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Biology and primatology. Review of Comparative Primate Biology Volume 2 Part A Behavior Conservation and Ecology edited by G. Mitchell and J. Erwin. New York Alan R. Liss Inc. 1986 633 pp $190

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American Journal of Primatology 1k305-308 (1988)
Biology and Primatology
Review of Comparative Primate Biology, Volume 2, Part A: Behavior, Conservation, and
€co/ogy, edited by G. Mitchell and J. Erwin. New York, Alan R. Liss, Inc., 1986,633 pp
As objects of research, primates have long been the stepchildren of biology. Tests
of important biological theories have rarely involved primates. Major biological
journals publish few primate studies, and, until recently, the theories and data of
primatologists have been given little credence by biologists. Traditionally, primatologists have addressed questions raised by other primatologists in journals about
primates read by other primatologists. Research on no other mammalian order has
been so insular in its goals and readership.
This situation is a result of the complexity of both the origins and the subjects
of primate studies. Arising from the disparate disciplines of psychology and anthropology and, later, biology, primatology has never seemed quite sure what to do with
itself. The unique elaboration of individual differences within the primate order has
defied easy categorization and the inclusion of humans within the order has provided
any generalizations with controversial, and ultimately political, overtones. These
various pressures have often led primatology toward an emphasis on the individual
and the particular and away from the synthetic approach which is a hallmark of
good biology.
Volume 2A of the Comparative Primate Biology series is a good example of the
unhappy and often tenuous relationships between primatology and biology. The
volume is a haphazard collection of miscellaneous reviews that vary widely in
quality and topic. Some of the chapters are excellent, stand-alone reviews that
represent the best of both primatology and biology. Other chapters are such a chore
to read that they made me wonder who, if anyone, the authors were addressing and,
in some cases, why the chapter had even been written. In fact, it was no surprise to
read that the inspiration for the series developed out of a graduate training program,
since a few of the chapters read more like graduate exercises than professional
As the editors point out in the foreword and preface, this volume and the series
as a whole were intended to be empirical and atheoretical in nature. Although I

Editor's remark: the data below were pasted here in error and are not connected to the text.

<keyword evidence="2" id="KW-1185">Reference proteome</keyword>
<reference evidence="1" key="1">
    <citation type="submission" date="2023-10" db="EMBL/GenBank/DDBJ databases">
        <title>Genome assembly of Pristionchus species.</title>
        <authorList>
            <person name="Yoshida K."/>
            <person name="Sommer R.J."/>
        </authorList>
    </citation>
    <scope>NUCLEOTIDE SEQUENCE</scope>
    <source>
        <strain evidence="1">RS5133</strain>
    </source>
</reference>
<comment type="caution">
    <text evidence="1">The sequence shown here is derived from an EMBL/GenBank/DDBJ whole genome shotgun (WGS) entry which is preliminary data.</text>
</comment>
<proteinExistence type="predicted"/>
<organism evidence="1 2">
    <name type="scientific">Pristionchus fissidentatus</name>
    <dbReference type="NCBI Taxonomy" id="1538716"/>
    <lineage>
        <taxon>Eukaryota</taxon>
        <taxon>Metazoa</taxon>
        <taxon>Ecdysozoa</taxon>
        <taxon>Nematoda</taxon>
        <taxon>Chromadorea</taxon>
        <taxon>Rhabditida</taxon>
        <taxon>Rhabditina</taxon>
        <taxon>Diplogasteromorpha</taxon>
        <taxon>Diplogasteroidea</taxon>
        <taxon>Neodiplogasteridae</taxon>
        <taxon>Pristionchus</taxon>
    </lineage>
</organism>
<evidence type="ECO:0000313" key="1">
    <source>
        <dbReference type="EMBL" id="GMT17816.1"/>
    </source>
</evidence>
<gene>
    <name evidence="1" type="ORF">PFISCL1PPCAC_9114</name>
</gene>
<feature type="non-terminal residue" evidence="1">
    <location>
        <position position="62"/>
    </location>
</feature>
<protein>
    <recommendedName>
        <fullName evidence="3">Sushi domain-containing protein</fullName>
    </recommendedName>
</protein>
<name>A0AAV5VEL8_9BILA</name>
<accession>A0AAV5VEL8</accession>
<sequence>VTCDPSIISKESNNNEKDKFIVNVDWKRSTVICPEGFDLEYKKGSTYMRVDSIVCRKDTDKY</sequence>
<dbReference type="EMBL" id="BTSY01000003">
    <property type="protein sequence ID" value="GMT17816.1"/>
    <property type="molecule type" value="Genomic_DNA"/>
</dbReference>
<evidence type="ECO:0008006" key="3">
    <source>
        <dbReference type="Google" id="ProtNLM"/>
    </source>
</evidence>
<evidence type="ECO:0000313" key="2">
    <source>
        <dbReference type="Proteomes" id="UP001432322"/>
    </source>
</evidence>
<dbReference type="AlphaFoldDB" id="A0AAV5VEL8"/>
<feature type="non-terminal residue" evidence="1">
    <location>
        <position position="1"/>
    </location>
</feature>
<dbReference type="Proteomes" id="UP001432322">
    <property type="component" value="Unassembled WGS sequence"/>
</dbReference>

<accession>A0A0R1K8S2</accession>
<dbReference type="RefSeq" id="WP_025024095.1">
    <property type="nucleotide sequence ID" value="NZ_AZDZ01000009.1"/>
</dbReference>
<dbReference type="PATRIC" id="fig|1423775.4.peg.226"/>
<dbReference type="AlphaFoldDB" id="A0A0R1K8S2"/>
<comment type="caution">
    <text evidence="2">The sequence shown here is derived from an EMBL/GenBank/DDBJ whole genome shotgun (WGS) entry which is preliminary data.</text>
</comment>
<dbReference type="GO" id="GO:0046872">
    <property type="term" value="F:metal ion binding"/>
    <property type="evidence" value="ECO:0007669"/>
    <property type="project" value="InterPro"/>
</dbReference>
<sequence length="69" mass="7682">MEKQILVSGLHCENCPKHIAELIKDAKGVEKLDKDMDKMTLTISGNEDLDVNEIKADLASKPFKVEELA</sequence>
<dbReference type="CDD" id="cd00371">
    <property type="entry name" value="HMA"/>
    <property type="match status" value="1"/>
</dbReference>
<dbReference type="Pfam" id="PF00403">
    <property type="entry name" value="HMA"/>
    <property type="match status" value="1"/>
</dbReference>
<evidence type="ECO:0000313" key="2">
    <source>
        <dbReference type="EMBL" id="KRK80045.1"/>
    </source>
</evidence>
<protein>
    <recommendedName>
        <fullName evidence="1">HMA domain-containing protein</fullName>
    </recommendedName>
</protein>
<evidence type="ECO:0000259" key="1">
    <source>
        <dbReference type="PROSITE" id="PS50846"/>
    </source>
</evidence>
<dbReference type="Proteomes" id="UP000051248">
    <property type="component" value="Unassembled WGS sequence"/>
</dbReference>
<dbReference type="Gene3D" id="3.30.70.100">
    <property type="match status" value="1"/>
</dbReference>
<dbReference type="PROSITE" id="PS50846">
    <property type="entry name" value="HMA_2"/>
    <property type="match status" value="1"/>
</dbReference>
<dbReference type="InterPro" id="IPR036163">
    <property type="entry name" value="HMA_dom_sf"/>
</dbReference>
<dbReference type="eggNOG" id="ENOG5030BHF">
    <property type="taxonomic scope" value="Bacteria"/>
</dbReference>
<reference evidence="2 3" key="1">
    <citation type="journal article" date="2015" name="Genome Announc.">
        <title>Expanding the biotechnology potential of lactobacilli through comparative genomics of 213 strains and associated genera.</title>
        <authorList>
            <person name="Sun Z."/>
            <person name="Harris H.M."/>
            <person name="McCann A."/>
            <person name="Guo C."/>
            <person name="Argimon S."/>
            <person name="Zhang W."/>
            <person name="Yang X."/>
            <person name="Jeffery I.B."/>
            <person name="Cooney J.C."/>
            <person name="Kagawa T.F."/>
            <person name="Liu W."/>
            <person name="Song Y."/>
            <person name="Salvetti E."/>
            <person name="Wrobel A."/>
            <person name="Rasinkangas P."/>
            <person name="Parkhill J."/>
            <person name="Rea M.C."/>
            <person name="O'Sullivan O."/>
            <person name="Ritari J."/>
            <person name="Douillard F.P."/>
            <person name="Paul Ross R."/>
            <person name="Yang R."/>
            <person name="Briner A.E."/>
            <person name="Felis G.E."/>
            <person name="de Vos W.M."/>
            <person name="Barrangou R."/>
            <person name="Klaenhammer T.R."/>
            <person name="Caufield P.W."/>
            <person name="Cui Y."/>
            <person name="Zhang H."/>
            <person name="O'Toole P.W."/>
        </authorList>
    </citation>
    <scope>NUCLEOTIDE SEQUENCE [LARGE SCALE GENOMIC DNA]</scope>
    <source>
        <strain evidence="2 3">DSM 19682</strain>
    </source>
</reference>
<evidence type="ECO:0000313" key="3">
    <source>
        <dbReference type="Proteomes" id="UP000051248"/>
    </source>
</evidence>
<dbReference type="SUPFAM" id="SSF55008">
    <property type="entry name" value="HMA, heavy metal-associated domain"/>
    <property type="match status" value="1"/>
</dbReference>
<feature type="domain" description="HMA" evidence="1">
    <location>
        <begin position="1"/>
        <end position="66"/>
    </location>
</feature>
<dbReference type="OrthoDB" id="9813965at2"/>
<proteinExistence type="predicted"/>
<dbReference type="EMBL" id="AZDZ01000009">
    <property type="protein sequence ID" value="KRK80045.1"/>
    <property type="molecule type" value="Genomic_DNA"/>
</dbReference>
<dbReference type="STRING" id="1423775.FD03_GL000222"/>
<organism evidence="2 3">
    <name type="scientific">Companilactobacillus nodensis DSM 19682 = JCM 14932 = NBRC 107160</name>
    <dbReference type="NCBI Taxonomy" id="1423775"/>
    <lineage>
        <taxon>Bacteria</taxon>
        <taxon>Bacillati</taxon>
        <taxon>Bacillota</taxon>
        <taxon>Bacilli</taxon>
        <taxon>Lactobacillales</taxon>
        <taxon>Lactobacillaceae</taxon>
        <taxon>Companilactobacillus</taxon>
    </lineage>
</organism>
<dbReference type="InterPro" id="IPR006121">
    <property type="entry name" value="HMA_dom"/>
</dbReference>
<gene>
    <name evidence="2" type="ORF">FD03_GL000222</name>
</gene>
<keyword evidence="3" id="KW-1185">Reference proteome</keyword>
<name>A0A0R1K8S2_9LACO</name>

would argue with the utility of an atheoretical approach, the volume falls so far
short of its empirical goals that most of my remarks will be confined to those
problems. This volume and others in the series are intended to provide exhaustive,
comparative reviews of major topics in primate biology. These reviews are supposed
to increase awareness of primate diversity, to highlight the gaps in our knowledge,
and to provide evidence that can be used by theorists. The experience of reading this
volume, however, is more reminiscent of a punitive blackboard exercise than of the
rewarding, intellectual process it apparently was intended to be. The failure is a
consequence both of the encyclopedic format of some of the reviews and of the lack
of logical relationship among the various topics and is compounded by the absence
of any editorial introduction or discussion of the various subsections.
0 1988 Alan R. Liss, Inc.
306 i Whitten
If you take the editors at their word and expect this volume to be about the
behavioral ecology of primates, you will be very disappointed. The book is divided
into five sections (ecology, social structure, development, stress and environments,
and communication), each containing two to five reviews. As the editors state, these
topics are relevant for understanding primate ecology and promoting primate conservation. However, only two of the 15 papers seem to have been written with these
objectives in mind. A more likely scenario is that the editors assembled a group of
reviews and then searched for a subject, however vague, to tie them together. The
choice of behavioral ecology is not surprising; its global approach makes it a common
dumping ground for these uncertain assemblages.
The absence of a common theme is especially disappointing, because there are a
number of worthwhile reviews that would have been more widely read and appreciated if they had been presented in other contexts. For example, two chapters review
and analyze the theory behind one or more approaches to the study of behavior, yet
none of the other chapters in this volume could be said to exemplify any of these
approaches. Coelho reviews the theory and mathematics behind time-energy budget